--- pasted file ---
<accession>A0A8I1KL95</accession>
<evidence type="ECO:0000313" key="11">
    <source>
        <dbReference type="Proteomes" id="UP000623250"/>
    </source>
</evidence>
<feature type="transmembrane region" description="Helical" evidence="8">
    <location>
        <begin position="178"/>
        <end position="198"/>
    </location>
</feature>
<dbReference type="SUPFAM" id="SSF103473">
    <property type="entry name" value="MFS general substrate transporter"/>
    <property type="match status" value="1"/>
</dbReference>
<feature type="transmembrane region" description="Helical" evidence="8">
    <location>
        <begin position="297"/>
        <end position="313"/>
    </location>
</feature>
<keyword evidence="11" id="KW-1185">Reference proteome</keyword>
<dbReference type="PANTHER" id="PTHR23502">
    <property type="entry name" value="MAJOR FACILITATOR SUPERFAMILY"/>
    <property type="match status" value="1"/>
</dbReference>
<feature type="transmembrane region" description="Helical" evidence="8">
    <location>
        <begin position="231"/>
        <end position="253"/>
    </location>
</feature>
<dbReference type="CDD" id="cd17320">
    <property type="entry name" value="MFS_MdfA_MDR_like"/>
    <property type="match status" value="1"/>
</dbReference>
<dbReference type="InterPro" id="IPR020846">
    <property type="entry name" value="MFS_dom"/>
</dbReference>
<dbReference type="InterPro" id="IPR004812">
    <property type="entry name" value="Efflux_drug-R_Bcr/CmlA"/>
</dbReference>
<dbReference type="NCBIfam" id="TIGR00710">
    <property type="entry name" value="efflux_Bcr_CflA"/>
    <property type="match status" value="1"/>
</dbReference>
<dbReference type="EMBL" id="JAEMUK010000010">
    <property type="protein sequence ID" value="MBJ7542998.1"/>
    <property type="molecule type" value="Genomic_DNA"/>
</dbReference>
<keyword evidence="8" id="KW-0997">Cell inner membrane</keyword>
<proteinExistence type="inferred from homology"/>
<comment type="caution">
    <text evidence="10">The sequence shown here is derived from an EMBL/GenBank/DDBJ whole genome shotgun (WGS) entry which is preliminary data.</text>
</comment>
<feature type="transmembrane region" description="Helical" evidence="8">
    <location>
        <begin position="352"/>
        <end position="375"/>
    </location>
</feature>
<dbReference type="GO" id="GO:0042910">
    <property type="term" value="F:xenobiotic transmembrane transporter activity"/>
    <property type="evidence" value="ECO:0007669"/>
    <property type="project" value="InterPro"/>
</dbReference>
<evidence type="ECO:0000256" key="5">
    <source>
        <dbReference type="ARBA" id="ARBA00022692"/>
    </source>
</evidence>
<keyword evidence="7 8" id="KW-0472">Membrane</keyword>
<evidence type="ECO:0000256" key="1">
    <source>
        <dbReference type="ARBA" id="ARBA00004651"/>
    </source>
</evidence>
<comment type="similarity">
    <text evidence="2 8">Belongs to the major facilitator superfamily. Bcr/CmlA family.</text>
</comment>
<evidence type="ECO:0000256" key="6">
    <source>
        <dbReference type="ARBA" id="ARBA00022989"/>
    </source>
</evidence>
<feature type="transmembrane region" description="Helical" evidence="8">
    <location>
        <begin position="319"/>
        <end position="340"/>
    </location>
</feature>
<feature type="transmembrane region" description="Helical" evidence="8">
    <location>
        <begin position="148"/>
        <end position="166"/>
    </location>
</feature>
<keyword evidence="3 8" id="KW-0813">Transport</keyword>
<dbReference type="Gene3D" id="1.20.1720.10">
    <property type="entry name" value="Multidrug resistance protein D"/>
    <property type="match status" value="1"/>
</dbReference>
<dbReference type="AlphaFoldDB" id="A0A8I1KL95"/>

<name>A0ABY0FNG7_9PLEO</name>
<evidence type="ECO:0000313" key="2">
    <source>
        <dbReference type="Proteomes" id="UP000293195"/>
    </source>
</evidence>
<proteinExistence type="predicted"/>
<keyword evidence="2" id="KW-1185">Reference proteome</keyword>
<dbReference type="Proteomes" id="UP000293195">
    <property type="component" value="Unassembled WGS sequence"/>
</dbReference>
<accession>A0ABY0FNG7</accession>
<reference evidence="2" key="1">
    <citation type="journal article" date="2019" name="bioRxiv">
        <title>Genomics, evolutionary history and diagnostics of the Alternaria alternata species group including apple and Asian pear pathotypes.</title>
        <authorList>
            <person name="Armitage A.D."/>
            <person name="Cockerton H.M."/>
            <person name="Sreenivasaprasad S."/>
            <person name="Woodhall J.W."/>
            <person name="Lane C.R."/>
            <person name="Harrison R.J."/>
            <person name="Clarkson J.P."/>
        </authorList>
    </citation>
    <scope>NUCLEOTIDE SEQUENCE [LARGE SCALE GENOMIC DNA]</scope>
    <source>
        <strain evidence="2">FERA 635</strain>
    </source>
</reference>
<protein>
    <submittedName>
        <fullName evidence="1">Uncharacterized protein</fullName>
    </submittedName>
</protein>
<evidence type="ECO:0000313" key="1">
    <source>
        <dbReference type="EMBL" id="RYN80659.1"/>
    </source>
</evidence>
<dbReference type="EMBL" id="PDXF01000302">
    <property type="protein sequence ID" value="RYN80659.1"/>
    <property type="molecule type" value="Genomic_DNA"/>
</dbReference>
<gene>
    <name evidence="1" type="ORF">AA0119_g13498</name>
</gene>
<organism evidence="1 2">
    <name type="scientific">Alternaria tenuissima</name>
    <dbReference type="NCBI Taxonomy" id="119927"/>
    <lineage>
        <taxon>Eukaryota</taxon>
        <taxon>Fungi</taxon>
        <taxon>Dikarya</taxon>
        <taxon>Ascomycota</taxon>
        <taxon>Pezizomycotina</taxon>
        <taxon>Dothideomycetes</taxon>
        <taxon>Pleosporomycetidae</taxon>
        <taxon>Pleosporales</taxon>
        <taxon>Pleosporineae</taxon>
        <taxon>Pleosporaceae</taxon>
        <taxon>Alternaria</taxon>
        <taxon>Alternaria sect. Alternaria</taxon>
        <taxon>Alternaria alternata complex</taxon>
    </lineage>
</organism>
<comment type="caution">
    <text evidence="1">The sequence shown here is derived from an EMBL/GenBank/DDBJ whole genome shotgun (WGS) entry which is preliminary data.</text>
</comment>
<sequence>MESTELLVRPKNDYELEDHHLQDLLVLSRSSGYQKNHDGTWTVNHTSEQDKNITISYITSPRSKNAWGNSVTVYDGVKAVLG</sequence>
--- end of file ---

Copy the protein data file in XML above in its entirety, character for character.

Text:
<accession>A0A8I1KL95</accession>
<evidence type="ECO:0000313" key="11">
    <source>
        <dbReference type="Proteomes" id="UP000623250"/>
    </source>
</evidence>
<feature type="transmembrane region" description="Helical" evidence="8">
    <location>
        <begin position="178"/>
        <end position="198"/>
    </location>
</feature>
<dbReference type="SUPFAM" id="SSF103473">
    <property type="entry name" value="MFS general substrate transporter"/>
    <property type="match status" value="1"/>
</dbReference>
<feature type="transmembrane region" description="Helical" evidence="8">
    <location>
        <begin position="297"/>
        <end position="313"/>
    </location>
</feature>
<keyword evidence="11" id="KW-1185">Reference proteome</keyword>
<dbReference type="PANTHER" id="PTHR23502">
    <property type="entry name" value="MAJOR FACILITATOR SUPERFAMILY"/>
    <property type="match status" value="1"/>
</dbReference>
<feature type="transmembrane region" description="Helical" evidence="8">
    <location>
        <begin position="231"/>
        <end position="253"/>
    </location>
</feature>
<dbReference type="CDD" id="cd17320">
    <property type="entry name" value="MFS_MdfA_MDR_like"/>
    <property type="match status" value="1"/>
</dbReference>
<dbReference type="InterPro" id="IPR020846">
    <property type="entry name" value="MFS_dom"/>
</dbReference>
<dbReference type="InterPro" id="IPR004812">
    <property type="entry name" value="Efflux_drug-R_Bcr/CmlA"/>
</dbReference>
<dbReference type="NCBIfam" id="TIGR00710">
    <property type="entry name" value="efflux_Bcr_CflA"/>
    <property type="match status" value="1"/>
</dbReference>
<dbReference type="EMBL" id="JAEMUK010000010">
    <property type="protein sequence ID" value="MBJ7542998.1"/>
    <property type="molecule type" value="Genomic_DNA"/>
</dbReference>
<keyword evidence="8" id="KW-0997">Cell inner membrane</keyword>
<proteinExistence type="inferred from homology"/>
<comment type="caution">
    <text evidence="10">The sequence shown here is derived from an EMBL/GenBank/DDBJ whole genome shotgun (WGS) entry which is preliminary data.</text>
</comment>
<feature type="transmembrane region" description="Helical" evidence="8">
    <location>
        <begin position="352"/>
        <end position="375"/>
    </location>
</feature>
<dbReference type="GO" id="GO:0042910">
    <property type="term" value="F:xenobiotic transmembrane transporter activity"/>
    <property type="evidence" value="ECO:0007669"/>
    <property type="project" value="InterPro"/>
</dbReference>
<evidence type="ECO:0000256" key="5">
    <source>
        <dbReference type="ARBA" id="ARBA00022692"/>
    </source>
</evidence>
<keyword evidence="7 8" id="KW-0472">Membrane</keyword>
<evidence type="ECO:0000256" key="1">
    <source>
        <dbReference type="ARBA" id="ARBA00004651"/>
    </source>
</evidence>
<comment type="similarity">
    <text evidence="2 8">Belongs to the major facilitator superfamily. Bcr/CmlA family.</text>
</comment>
<evidence type="ECO:0000256" key="6">
    <source>
        <dbReference type="ARBA" id="ARBA00022989"/>
    </source>
</evidence>
<feature type="transmembrane region" description="Helical" evidence="8">
    <location>
        <begin position="319"/>
        <end position="340"/>
    </location>
</feature>
<feature type="transmembrane region" description="Helical" evidence="8">
    <location>
        <begin position="148"/>
        <end position="166"/>
    </location>
</feature>
<keyword evidence="3 8" id="KW-0813">Transport</keyword>
<dbReference type="Gene3D" id="1.20.1720.10">
    <property type="entry name" value="Multidrug resistance protein D"/>
    <property type="match status" value="1"/>
</dbReference>
<dbReference type="AlphaFoldDB" id="A0A8I1KL95"/>

<name>A0ABY0FNG7_9PLEO</name>
<evidence type="ECO:0000313" key="2">
    <source>
        <dbReference type="Proteomes" id="UP000293195"/>
    </source>
</evidence>
<proteinExistence type="predicted"/>
<keyword evidence="2" id="KW-1185">Reference proteome</keyword>
<dbReference type="Proteomes" id="UP000293195">
    <property type="component" value="Unassembled WGS sequence"/>
</dbReference>
<accession>A0ABY0FNG7</accession>
<reference evidence="2" key="1">
    <citation type="journal article" date="2019" name="bioRxiv">
        <title>Genomics, evolutionary history and diagnostics of the Alternaria alternata species group including apple and Asian pear pathotypes.</title>
        <authorList>
            <person name="Armitage A.D."/>
            <person name="Cockerton H.M."/>
            <person name="Sreenivasaprasad S."/>
            <person name="Woodhall J.W."/>
            <person name="Lane C.R."/>
            <person name="Harrison R.J."/>
            <person name="Clarkson J.P."/>
        </authorList>
    </citation>
    <scope>NUCLEOTIDE SEQUENCE [LARGE SCALE GENOMIC DNA]</scope>
    <source>
        <strain evidence="2">FERA 635</strain>
    </source>
</reference>
<protein>
    <submittedName>
        <fullName evidence="1">Uncharacterized protein</fullName>
    </submittedName>
</protein>
<evidence type="ECO:0000313" key="1">
    <source>
        <dbReference type="EMBL" id="RYN80659.1"/>
    </source>
</evidence>
<dbReference type="EMBL" id="PDXF01000302">
    <property type="protein sequence ID" value="RYN80659.1"/>
    <property type="molecule type" value="Genomic_DNA"/>
</dbReference>
<gene>
    <name evidence="1" type="ORF">AA0119_g13498</name>
</gene>
<organism evidence="1 2">
    <name type="scientific">Alternaria tenuissima</name>
    <dbReference type="NCBI Taxonomy" id="119927"/>
    <lineage>
        <taxon>Eukaryota</taxon>
        <taxon>Fungi</taxon>
        <taxon>Dikarya</taxon>
        <taxon>Ascomycota</taxon>
        <taxon>Pezizomycotina</taxon>
        <taxon>Dothideomycetes</taxon>
        <taxon>Pleosporomycetidae</taxon>
        <taxon>Pleosporales</taxon>
        <taxon>Pleosporineae</taxon>
        <taxon>Pleosporaceae</taxon>
        <taxon>Alternaria</taxon>
        <taxon>Alternaria sect. Alternaria</taxon>
        <taxon>Alternaria alternata complex</taxon>
    </lineage>
</organism>
<comment type="caution">
    <text evidence="1">The sequence shown here is derived from an EMBL/GenBank/DDBJ whole genome shotgun (WGS) entry which is preliminary data.</text>
</comment>
<sequence>MESTELLVRPKNDYELEDHHLQDLLVLSRSSGYQKNHDGTWTVNHTSEQDKNITISYITSPRSKNAWGNSVTVYDGVKAVLG</sequence>